Economy on Shaky Ground!

Asset prices reflect sentiment in the short term, and stocks are currently pricing in the assumption of a Fed pivot and a return to normal in the economy. However, reality always sinks in sooner or later, and the actual data points to a slowdown that could last for years.

This isn’t discussed much in the mainstream press, but the current regime of isolationism is bound to have repercussions on the American economy. In fact, the International Money Fund (IMF) estimates that tensions between the U.S. and China could result in a long-term loss of 2% of global GDP.

There’s an alarming trend of “friend-shoring” between nations, in which they essentially form exclusive cliques in which they conduct business with politically friendly allies. In effect, there’s a supply chain cold war going on. A prime example would be the U.S. imposing restrictions in order to reduce dependence on China for tech components. Beijing has made veiled threats of retaliation, pledging to take “resolute actions” in response to “provocation.”

The IMF connected the dots between “friend-shoring” and the inevitable impact on asset prices. “In a fragmented world with heightened geopolitical tensions, investors may worry that nonaligned economies will be forced to choose one bloc or the other in the future, and such uncertainty could intensify losses,” the IMF warned.

Meanwhile, the Fed’s persistent efforts to tighten the screws on the American economy seem to be working – with unfortunate consequences for U.S. workers and job seekers. Private payrolls in March rose less than economists expected with companies adding only 145,000 jobs compared to Wall Street’s forecast of 200,000.

Naturally, the optimists will point out that unemployment remains relatively low at 3.5% (though it’s well known that this figure is deceptive since it doesn’t include people who gave up looking for a job). What they’re ignoring is another issue that directly impacts American workers: anemic wage growth, which definitely hasn’t kept up with inflation.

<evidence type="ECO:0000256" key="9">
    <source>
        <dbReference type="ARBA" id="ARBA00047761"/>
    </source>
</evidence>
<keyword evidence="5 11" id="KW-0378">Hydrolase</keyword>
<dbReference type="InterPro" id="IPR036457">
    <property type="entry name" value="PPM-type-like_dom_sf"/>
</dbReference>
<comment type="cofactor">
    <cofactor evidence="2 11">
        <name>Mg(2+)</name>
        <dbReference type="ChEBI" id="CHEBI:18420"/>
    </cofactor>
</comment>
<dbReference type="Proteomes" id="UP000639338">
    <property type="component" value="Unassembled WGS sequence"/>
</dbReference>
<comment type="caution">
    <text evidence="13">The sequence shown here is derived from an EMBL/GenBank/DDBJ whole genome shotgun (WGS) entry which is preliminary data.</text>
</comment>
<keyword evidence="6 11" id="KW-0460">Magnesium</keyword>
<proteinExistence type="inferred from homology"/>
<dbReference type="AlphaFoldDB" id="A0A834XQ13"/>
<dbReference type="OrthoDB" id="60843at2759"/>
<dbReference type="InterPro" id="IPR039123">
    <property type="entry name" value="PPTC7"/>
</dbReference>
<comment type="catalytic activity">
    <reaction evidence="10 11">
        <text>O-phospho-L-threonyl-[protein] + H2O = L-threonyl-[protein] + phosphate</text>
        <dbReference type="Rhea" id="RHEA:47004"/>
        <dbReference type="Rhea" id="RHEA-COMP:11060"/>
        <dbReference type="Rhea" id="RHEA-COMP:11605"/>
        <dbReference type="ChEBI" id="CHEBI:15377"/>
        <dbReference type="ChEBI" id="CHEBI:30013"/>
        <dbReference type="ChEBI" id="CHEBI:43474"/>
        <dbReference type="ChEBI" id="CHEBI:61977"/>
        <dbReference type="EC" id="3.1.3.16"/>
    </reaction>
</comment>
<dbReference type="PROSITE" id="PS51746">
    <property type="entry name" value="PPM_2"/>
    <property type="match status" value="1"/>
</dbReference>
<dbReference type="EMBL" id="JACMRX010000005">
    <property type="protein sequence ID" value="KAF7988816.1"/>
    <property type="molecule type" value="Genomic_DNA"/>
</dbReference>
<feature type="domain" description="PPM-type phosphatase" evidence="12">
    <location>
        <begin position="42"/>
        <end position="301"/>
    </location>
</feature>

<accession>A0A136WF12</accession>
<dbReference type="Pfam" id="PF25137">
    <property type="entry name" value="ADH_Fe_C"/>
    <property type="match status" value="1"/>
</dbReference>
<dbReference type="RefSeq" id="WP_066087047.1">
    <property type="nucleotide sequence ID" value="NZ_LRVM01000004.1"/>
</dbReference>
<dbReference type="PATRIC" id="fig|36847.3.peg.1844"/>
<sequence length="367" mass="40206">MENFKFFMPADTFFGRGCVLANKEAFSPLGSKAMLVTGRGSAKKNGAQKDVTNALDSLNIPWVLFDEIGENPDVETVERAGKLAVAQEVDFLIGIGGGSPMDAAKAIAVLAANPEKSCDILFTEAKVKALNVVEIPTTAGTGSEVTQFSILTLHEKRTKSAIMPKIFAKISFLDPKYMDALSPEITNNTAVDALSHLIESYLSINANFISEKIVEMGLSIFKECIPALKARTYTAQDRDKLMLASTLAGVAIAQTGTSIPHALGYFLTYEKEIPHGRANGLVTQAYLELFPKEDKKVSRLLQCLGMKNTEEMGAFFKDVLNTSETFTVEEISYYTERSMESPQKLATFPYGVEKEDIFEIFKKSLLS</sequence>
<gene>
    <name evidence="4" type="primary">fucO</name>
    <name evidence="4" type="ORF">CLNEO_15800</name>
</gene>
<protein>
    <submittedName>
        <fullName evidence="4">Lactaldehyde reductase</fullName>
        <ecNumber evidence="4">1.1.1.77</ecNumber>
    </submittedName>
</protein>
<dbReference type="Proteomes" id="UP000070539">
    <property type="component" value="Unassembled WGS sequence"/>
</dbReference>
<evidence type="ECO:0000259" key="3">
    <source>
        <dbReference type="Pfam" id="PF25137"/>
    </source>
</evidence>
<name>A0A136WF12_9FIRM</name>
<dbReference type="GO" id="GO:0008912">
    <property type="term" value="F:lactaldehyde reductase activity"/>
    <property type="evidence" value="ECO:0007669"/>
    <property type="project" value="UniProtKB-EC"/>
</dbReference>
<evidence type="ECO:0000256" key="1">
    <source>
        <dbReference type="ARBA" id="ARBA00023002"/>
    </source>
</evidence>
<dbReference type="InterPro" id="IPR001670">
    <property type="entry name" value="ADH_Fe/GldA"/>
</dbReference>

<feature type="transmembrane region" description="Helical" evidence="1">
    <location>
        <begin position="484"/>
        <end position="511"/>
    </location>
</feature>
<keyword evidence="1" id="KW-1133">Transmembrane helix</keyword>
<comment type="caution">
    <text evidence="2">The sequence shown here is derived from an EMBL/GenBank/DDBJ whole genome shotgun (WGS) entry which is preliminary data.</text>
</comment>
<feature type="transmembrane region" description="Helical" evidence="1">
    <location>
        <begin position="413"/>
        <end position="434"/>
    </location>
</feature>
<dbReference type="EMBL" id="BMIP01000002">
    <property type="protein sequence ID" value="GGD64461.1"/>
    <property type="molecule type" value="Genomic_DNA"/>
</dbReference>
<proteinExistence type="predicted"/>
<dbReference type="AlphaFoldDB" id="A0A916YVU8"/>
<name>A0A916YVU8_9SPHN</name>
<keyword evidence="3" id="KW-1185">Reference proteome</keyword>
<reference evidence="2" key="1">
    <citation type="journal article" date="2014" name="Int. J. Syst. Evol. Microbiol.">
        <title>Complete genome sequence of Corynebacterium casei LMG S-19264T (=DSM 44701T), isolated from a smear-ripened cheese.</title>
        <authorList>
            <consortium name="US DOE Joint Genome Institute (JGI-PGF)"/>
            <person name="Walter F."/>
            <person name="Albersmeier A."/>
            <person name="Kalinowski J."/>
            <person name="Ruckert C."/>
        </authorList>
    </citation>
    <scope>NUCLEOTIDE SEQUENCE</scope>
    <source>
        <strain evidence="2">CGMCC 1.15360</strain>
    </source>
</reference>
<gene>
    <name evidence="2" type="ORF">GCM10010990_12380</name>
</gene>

Even as the Fed pursues its fastest interest rate hiking cycle since the 1980s, inflation continues to outpace growth (or the lack thereof) in American paychecks. As the ADP report for March revealed a contraction in wage growth, it’s evident that the Fed’s tightening of monetary policy is taking a toll on the labor market.

It’s all part of the central bank’s grand plan, a slash-and-burn approach to cutting down inflation at all costs with little regard for consequences on the middle class. The Fed wants “slower growth, slower demand for services, slower demand for workers, and slower inflation,” explained Jennifer Lee, a senior economist at BMO Capital Markets in Toronto.

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    Bear in mind that there’s a long way to go because the Fed wants 2% inflation and, after peaking in the summer of last year, inflation is still at 6% – not even close to 2%. The assumption of a near-term policy pivot has already been priced into the financial markets, but optimism could easily switch to disappointment this year.

    Other cracks in the foundation showed up in the data for March. For instance, weak growth in new orders and softening business activity drove the ISM services index to a three-month low, which reflects increased caution among companies and consumers.

    This is extremely important because there can be no prosperity in America if there’s no demand for services. At the same time, the Fed knows that much of the “sticky” inflation in 2022 and 2023 has been due to the persistence of inflation in the service sector, so the central bank will undoubtedly consider the ISM data as confirmation that the current regime of monetary policy is “working.”

    If there’s any positive news to be found in the data, it’s that supply chain constraints may be easing. March inventories in the U.S. reportedly grew at the fastest rate in two years while backlogs declined by the most since May 2020 (the pandemic peak).

    That’s the silver lining, I suppose, but we can’t credit central bank policy for improvement in supply chain bottlenecks. Besides, growing inventories aren’t necessarily good for American businesses; for example, it’s a problem that semiconductor manufacturers are now facing a supply glut instead of a deficit.

    No matter how you slice it, the preponderance of the evidence indicates either a slow growth or no growth scenario for the remainder of 2023 and likely all of 2024. It’s the unavoidable result of monetary policy at its most extreme – the Fed is getting exactly what it wanted, and that’s the worst possible outcome for 99% of the population.

    Prosperous Regards,
    Kenneth Ameduri
    Chief Editor,

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